CF: Exactly, I didn’t want to judge any character in my film. That’s very important because Lyz doesn’t judge anyone, and we are in her point of view, so that was really my dogma, my mise en scène. Humans are like that. Sometimes they are bad, sometimes they are good, and we have to deal with that. I didn’t want to tell a story about the bad people and the good people, I wanted to show that we are all sometimes both good and bad. What I wanted for people to realize is that this can happen to anyone. Actually, after some screenings of the movie I’ve had men come up to me and kind of whisper to me that they were ashamed because Fred could have been them at some point. I think this film gave me a little toolbox that I had in the trunk of my car that I didn’t know was back there, but now I do and it allows me to understand what I can do and what I can’t. I think that’s important to know, that this could have happened to anyone.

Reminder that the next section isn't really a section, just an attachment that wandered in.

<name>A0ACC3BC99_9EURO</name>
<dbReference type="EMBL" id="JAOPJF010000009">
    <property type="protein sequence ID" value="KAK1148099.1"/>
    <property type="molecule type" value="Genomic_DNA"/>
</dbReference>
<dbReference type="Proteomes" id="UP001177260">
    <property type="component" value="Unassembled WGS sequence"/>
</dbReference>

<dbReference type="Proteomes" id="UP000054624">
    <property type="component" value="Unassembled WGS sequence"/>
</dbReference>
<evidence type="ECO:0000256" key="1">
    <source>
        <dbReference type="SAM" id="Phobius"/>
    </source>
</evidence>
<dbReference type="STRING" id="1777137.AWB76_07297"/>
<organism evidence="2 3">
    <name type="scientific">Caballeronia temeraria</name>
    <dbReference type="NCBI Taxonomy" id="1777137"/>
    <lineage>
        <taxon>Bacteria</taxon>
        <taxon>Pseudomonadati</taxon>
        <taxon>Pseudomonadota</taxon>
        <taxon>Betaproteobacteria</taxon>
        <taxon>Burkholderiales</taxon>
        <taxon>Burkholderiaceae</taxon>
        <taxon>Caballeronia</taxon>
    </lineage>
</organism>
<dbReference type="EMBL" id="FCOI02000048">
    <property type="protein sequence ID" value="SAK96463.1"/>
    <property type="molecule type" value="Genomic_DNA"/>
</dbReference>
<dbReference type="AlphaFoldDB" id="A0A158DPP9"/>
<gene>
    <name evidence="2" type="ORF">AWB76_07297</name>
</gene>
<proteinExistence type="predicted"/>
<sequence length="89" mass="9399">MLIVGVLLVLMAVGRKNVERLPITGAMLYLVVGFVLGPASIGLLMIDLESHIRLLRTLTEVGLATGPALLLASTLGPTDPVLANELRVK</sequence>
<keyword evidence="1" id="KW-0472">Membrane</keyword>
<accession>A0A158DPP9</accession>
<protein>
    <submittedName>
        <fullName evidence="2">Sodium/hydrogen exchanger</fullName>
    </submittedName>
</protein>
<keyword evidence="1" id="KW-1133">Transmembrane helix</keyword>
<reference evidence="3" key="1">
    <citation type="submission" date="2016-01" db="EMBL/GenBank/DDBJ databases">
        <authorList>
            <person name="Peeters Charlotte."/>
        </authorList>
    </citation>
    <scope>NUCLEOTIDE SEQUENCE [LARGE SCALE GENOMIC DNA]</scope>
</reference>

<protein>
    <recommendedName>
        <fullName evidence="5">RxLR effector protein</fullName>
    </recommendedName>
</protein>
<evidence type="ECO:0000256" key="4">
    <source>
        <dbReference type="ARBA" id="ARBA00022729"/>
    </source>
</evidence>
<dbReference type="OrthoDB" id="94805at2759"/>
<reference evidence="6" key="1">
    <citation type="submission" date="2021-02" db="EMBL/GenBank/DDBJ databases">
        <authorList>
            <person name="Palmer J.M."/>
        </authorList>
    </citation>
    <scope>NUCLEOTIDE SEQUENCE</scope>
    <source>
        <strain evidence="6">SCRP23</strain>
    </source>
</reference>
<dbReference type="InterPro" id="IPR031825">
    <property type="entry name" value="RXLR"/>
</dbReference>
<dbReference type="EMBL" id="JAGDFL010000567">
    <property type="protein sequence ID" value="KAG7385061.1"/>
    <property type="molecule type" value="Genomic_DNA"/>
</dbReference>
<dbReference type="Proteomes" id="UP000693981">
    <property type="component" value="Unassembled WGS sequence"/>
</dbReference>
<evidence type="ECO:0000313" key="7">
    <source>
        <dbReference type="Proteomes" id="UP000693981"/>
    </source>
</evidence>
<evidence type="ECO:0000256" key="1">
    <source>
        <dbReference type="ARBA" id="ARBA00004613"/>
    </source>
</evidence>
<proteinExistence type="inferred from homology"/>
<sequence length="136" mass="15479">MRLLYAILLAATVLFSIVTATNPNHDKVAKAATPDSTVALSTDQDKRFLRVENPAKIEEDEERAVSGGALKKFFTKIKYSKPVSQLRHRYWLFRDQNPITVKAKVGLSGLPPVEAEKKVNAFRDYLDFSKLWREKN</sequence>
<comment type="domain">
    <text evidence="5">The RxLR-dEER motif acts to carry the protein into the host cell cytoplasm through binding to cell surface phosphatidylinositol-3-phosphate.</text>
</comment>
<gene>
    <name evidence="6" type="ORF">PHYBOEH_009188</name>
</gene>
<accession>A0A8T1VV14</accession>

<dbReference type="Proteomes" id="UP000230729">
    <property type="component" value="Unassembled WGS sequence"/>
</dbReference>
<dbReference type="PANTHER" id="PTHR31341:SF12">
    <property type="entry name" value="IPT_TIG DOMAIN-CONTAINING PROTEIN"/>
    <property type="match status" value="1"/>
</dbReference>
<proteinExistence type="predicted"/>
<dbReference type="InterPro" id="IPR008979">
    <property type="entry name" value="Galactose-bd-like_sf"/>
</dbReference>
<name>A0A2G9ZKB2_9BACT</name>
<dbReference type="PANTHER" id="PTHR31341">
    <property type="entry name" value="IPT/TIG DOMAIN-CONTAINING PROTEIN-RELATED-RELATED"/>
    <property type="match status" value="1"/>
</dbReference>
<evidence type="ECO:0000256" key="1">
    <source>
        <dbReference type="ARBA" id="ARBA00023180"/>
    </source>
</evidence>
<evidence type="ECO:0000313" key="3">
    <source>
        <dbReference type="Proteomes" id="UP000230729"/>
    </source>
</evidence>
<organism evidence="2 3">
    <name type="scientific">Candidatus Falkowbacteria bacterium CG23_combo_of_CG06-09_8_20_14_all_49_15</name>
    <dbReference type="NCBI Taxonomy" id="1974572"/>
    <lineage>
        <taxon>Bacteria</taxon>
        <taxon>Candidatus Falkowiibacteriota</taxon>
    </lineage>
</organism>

MB: You’ve spoken about how the movie comes from a very personal place for you. Did you find something therapeutic in the process of making the film, and seeing the response to it?
CF: It really was like therapy for me to do this film. It took me almost five years from the writing to the end of editing, and I changed a lot of myself through that. I think there was a benefit for me to make the film and feel the difference in my life to tell this story. I found that when I wrote this film I was able to understand myself, what I lived. I was trying to understand everything, and I would think that if I was writing this because I’m trying to understand myself then probably there are other people out there who will feel understood by the film as well. The movie was delayed because of COVID, but we’ve had some premieres and festival screenings, and critics who have seen the film, and the response has been incredibly encouraging.